By Camilo Smith
By Craig Malisow
By Jeff Balke
By Angelica Leicht
By Jeff Balke
By Sean Pendergast
By Sean Pendergast
By Jeff Balke
Paul Schroeder, Dillard's general counsel, said in a 2001 deposition that the primary reason Dillard's executives employ police officers as security guards is that when they expand into a new area, they don't have any personal knowledge of the community. "We believe that within that community there already exists a group of professionally trained peace officers who provide that very community with exactly the same safe environment in which to live and to work and to raise their kids So our belief is that to use the same law enforcement peace officers that the community has chosen to protect its most valuable and precious asset, its children, is the right thing for us to do."
Schroeder's concern for children is telling, given how Dillard's chooses to deal with them in its stores. Last March 23, LaPrecious Powell, 16, her sister Kellie LeDay, 13, and their nephew Jo'Mari Davis, then 12 months, went to Dillard's men's stores in Beaumont with 17-year-old Joseph McCarty, Powell's boyfriend. Powell and McCarty were going to a school dance that night and they knew Dillard's had nice clothes.
They walked around for a while, holding different shirts up against themselves and then deciding they really didn't like anything and would go to another store.
Suddenly, Officer Jay Waggoner appeared and according to Powell said: "Why are y'all stealing? You need to leave the store." The security guard didn't search them, didn't try to check their bags, just accused them of stealing and told them to leave. As they were going out, Powell said, Waggoner came up close behind her, saying: "I don't want to make you have nightmares in your sleep. I'll put the law in your life." The kids wanted to leave the store the way they'd come in, to go directly to their car. Instead, Waggoner made them go out the long way. He followed them all the way to their car.
LeDay was crying by the time they got home to their mother, Jackie Renfro. Powell said she had nightmares with Waggoner's face in them for days. Renfro, the mother of four daughters, said the girls, both cheerleaders at their schools, had never been in trouble.
Ethel Wilson, Joseph McCarty's mother, was furious. She went to see the Dillard's manager. "I said they didn't steal anything. They had money. Joseph had just gotten his income tax check. They were going to a dance. Stealing was the last thing on their minds." She also went to the police internal affairs division, where she was told Waggoner was a good Christian. Nothing happened.
It is not at all unusual for Dillard's security guards to question juveniles without their parents being present, even when the parents are nearby and request to be present at the interview.
Sixteen-year-old Jeremy Perez of Houston went to Deerbrook Mall with his mother and sister in July 2000. Splitting up from his family, he went to the men's department, where he tried on some shirts. He was heading back to his mother when a security guard ordered Perez to come with him. Perez's mother asked to accompany him, but the security officer refused. He was taken to a back room where officers from the Humble Police Department searched him. He was asked if he was with "the other black boys." No stolen merchandise was found.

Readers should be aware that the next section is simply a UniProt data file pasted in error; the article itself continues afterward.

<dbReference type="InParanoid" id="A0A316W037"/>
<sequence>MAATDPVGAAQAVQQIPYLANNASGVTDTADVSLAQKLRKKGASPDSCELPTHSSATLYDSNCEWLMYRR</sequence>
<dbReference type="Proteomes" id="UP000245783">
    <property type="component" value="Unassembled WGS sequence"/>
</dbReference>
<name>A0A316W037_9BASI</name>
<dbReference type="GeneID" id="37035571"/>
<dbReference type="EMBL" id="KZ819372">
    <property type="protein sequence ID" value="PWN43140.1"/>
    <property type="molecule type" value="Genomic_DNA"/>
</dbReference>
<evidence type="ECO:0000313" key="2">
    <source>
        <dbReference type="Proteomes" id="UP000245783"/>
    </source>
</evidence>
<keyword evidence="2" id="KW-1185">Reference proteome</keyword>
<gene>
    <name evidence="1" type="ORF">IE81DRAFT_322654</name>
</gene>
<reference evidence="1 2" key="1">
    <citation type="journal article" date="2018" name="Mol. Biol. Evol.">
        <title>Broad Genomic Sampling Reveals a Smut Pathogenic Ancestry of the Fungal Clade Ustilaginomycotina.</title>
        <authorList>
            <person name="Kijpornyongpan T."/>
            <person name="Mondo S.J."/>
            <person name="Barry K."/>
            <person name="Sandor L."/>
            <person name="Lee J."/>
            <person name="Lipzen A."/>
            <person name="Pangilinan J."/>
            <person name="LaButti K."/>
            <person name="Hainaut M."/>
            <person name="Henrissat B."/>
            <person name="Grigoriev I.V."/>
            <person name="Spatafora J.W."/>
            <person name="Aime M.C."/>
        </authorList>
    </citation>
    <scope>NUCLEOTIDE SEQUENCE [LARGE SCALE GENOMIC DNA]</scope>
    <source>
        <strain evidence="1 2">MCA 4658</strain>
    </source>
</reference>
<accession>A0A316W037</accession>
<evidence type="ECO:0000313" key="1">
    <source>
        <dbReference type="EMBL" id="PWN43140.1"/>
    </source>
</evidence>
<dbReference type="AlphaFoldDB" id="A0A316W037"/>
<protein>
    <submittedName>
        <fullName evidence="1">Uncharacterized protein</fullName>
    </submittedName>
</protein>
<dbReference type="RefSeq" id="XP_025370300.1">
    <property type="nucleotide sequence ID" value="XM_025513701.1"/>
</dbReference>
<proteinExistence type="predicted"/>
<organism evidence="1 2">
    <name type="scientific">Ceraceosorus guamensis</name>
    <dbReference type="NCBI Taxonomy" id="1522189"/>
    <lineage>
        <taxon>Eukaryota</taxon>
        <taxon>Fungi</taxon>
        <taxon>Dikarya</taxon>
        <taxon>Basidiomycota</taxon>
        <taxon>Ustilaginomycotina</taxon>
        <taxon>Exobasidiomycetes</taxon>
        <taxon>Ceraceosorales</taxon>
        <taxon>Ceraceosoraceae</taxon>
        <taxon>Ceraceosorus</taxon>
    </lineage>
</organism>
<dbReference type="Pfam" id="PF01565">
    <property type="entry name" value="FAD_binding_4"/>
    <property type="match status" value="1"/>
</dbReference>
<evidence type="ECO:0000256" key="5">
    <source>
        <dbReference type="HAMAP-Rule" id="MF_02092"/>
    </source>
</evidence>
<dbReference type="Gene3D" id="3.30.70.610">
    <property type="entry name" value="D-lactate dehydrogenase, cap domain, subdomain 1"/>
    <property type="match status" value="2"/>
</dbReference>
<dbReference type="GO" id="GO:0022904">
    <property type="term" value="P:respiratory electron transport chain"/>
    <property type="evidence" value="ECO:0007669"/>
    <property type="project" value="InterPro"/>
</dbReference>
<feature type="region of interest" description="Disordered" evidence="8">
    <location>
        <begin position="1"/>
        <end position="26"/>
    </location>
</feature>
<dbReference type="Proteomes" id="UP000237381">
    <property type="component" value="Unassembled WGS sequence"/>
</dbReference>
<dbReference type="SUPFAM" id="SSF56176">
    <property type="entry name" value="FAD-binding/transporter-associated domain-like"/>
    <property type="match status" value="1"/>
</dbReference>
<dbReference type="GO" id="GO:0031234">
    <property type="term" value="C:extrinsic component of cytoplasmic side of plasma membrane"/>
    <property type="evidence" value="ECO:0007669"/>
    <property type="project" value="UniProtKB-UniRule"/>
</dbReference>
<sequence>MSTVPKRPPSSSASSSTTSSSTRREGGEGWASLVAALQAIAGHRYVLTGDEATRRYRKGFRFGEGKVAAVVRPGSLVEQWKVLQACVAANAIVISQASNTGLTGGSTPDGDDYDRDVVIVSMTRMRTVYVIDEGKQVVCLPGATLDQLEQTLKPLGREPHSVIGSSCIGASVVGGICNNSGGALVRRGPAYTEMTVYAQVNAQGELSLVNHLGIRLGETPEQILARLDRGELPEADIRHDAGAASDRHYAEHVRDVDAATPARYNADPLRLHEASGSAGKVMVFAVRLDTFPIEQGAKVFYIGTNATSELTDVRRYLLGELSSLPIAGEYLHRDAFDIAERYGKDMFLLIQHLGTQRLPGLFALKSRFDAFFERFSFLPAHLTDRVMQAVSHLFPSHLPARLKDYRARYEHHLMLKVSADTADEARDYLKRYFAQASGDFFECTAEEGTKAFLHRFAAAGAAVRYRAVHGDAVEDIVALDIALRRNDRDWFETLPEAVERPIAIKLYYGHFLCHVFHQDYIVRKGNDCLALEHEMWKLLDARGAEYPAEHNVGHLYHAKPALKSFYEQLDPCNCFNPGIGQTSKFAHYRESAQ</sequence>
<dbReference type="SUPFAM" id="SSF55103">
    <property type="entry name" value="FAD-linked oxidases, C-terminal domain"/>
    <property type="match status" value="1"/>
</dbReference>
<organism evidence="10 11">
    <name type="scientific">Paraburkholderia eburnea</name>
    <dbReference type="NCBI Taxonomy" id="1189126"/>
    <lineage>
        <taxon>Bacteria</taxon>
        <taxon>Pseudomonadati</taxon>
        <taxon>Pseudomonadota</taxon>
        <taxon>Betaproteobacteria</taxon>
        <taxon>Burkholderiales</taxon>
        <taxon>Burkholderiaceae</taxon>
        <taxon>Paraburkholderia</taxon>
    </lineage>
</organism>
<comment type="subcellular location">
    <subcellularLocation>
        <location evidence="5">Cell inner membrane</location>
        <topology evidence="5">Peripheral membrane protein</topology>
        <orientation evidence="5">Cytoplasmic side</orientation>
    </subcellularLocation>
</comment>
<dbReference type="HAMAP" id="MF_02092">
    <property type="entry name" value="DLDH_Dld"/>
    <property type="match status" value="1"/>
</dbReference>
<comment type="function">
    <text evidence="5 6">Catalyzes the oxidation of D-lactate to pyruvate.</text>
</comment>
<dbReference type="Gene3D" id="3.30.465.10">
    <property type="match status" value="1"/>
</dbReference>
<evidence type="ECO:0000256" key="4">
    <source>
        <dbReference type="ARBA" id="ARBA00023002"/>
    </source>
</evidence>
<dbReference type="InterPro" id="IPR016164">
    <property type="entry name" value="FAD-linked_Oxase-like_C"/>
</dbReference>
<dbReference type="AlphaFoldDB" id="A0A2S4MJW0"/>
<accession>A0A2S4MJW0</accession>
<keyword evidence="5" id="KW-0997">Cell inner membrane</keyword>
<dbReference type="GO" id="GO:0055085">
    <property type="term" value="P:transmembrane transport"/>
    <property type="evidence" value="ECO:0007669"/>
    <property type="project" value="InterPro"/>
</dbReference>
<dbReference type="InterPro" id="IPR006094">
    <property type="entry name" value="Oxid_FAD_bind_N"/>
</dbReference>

Randy Haynes of Port Arthur went to Dillard's to get clothes for his 19th birthday. He was accused of shoplifting by an officer who asked to look in Haynes's pants. The guard took him to a back office and patted him down in front of his crying 14-year-old sister.
Michaela Reneae Merrick was 11 when she was accused of shoplifting a bathing suit at the Dillard's at the Mall of Abilene. Paraded through the store on her way to being questioned, the preteen asked to call her mother and the Dillard's employee said no. No stolen merchandise was found.
Sisters LaQuan Stallworth and Charity Edwards were shopping at Dillard's Parkdale Mall in Beaumont in February 2001 when they also were confronted by security guard Waggoner.
Stallworth, who plays professional basketball overseas, and Edwards, who works as a cashier, said Waggoner accused them of shoplifting without cause, threatened to take them to jail and pushed them out of the store.
Waggoner, an 18-year officer with the Beaumont Police Department, gave a different accounting at his May 22 deposition. Glancing over a grouping of hanging clothes, Waggoner said, he saw sudden movement.
"I'm a hunter. I deer hunt and so motion catches my eyes. And I all of a sudden saw this hand take three shirts down." Waggoner said when he went over to talk with the girls they no longer had the shirts and he found them later crumpled up on the shelf they came from.
The two left the store, then returned to make a complaint about Waggoner's watching them. One woman "adopted a southern plantation slave type of voice and yelled out real loud that she guessed we don't want black folks in our store," Waggoner said, which he added offended him, as race has nothing to do with his actions as a security guard. He said because they were acting so belligerently, he wanted them to leave the store instead of being arrested. He did put his hands on one woman's arm and back, but did nothing to hurt them, he said.